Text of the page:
This is a different approach for sure. Every time I record a new release I see it as a piece of the discography more so than just a “this is me now” kind of thing, so every [release] needs to have its own character. The most obvious difference this time around is that it’s an EP instead of a full-length. EPs are a whole different beast, especially in metal. With such a short runtime every second has to count and the intensity needs to stay high with no room for breathers. I also think EPs are the perfect place to experiment with new ideas, and I took that opportunity to try a more groove-oriented approach to some songs. I’d say that this material has a lot more punk, sludge, and blues influences mixed in with my usual blackened tech-grind experimentation.
With Sic Erat Scriptum I was really trying to put as many different ideas into every song as possible with the main focus put into how I could make different parts work well with each other. With Wisdom of Silenus I put more focus on building up each individual section to be as memorable as possible and letting each song build its own identity. Both approaches have their own merit but completely different outcomes and I will continue to use both in the future. After three years of working on Sic Erat Scriptum though, the last thing I wanted to do was more of the same so I went in the complete opposite direction with this one.
What’s special about “The Pain Never Dulls,” the song we’re premiering today? How does it fit within the structure of the EP, and does it have any special and/or personal meaning for you?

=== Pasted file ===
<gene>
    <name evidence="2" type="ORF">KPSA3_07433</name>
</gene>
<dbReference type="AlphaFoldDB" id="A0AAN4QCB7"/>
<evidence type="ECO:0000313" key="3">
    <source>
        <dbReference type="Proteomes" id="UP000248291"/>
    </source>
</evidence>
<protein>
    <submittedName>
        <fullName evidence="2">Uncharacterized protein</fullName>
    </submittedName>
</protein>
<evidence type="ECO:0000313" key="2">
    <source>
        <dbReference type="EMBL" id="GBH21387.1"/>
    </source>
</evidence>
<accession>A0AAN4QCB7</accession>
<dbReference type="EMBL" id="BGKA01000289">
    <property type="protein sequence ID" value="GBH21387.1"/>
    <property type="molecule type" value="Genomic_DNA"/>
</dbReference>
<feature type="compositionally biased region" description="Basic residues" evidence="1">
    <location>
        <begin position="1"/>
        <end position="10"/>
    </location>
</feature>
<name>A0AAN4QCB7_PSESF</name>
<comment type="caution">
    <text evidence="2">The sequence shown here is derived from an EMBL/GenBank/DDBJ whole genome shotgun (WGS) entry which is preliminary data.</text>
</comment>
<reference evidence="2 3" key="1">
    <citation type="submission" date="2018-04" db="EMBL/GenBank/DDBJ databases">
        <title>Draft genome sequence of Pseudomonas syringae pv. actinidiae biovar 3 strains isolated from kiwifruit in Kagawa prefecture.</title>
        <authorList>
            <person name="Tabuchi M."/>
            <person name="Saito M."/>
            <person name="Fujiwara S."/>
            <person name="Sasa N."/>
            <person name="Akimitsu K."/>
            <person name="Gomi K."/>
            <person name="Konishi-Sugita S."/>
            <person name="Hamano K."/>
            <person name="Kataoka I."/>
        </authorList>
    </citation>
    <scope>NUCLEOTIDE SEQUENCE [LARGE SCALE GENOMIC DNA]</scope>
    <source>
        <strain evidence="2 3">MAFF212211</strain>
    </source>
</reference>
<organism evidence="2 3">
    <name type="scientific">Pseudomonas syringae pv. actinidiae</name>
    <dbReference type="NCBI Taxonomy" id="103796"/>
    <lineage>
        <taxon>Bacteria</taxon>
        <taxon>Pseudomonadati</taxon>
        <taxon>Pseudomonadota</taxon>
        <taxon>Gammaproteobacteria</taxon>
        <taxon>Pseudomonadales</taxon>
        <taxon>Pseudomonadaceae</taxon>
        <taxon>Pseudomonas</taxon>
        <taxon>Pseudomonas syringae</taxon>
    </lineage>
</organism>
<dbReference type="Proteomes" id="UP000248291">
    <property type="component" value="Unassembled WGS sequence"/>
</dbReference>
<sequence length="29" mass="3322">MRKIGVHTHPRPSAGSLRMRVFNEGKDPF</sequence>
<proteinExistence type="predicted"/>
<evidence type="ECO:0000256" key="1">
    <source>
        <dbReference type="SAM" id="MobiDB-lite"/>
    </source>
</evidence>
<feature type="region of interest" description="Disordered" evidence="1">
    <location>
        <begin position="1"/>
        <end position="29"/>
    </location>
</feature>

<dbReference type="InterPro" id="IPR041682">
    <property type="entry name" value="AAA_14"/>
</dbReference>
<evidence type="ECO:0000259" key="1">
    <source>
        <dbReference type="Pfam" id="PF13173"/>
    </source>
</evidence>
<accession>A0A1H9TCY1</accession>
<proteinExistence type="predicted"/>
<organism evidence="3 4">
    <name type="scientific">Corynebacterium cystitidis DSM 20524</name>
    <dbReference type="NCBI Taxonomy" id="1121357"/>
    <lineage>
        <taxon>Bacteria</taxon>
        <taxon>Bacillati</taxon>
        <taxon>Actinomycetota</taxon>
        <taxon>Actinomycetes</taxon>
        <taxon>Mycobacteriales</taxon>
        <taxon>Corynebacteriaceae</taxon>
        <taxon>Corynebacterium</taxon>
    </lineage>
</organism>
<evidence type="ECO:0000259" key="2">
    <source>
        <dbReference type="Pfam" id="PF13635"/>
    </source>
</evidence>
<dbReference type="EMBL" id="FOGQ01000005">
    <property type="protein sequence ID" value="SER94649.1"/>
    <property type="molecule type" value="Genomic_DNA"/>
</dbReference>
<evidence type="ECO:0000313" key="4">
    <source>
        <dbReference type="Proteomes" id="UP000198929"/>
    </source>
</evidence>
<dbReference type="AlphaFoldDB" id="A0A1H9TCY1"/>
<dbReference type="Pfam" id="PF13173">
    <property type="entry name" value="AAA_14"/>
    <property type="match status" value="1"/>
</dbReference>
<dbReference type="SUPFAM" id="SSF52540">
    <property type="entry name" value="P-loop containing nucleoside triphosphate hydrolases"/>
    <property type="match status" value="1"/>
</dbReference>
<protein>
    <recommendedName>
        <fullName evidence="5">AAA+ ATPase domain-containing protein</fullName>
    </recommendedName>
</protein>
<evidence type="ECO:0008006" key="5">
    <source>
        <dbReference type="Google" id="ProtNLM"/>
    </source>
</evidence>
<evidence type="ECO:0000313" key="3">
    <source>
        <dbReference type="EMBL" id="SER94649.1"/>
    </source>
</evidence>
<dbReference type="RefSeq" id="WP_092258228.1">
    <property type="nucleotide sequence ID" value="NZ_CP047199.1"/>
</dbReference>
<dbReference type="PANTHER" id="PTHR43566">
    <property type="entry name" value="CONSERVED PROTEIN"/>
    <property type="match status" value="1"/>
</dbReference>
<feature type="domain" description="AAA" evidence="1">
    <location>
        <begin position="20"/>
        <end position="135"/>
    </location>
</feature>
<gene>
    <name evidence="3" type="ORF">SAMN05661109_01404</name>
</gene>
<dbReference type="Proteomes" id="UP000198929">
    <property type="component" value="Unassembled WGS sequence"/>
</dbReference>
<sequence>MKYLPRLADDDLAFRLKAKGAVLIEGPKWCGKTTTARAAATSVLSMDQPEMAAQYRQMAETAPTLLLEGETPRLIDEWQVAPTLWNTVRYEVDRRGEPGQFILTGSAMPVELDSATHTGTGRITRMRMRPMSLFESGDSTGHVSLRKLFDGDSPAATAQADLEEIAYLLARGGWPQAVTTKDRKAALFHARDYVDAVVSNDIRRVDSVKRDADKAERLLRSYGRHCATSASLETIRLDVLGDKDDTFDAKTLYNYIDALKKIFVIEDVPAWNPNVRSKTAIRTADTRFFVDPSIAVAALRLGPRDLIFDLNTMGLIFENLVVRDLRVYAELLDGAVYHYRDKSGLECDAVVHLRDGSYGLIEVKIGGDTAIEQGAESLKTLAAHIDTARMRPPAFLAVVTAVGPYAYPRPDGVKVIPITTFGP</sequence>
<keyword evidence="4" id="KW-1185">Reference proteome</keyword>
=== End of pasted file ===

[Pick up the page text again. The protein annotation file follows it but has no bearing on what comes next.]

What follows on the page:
This song is the shortest on the album and the main guitar, bass, and vocal tracks were all recorded in full takes; as was the case with most of this EP. It’s just a high energy song that goes through a lot of changes and sums up the vibe of the album as well as any single track could. Lyrically, the EP is about how we’ve changed our ways of living so much through advancements in technology and medicine that it’s slowly become a detriment and each track represents a different step in that process. This track is about the pharmaceutical industry and is unfortunately inspired by certain people I’ve been close to who’ve completely ruined their lives on prescription drugs. Before beginning work on this EP, I had been out of Tampa for two years and when I got back home it was a complete shock to see how bad some of my friends and family had gotten. It was heartbreaking. Making this song helped me get through that initial shock but unfortunately most of those people are still struggling. Thus the title, “The Pain Never Dulls.”
What drives you to create your music? Any particular reason that your brand of technical, thrashy/grindy death metal makes sense for what you’re looking to achieve musically?
Like I said earlier, making music is therapeutic for me. I got my first guitar when I was eight years old but really started taking it seriously at around 15 and haven’t looked back since. It’s just something that I have to do to feel complete. As far as why my music is the way it is, I really couldn’t tell you. I don’t even feel like I’m the one writing it sometimes. All I can say is that the speed, technicality, and chaos in the music feels right to me. I’m a chaotic person by nature so it wouldn’t make sense for me to sit around writing ballads and pop songs. I have way too much pent up energy to not write this way.
What’s been on your playlist recently? Not to say that any particular band/album influenced your new EP, but maybe there were some albums which put you in the right mood to create Wisdom of Silenus?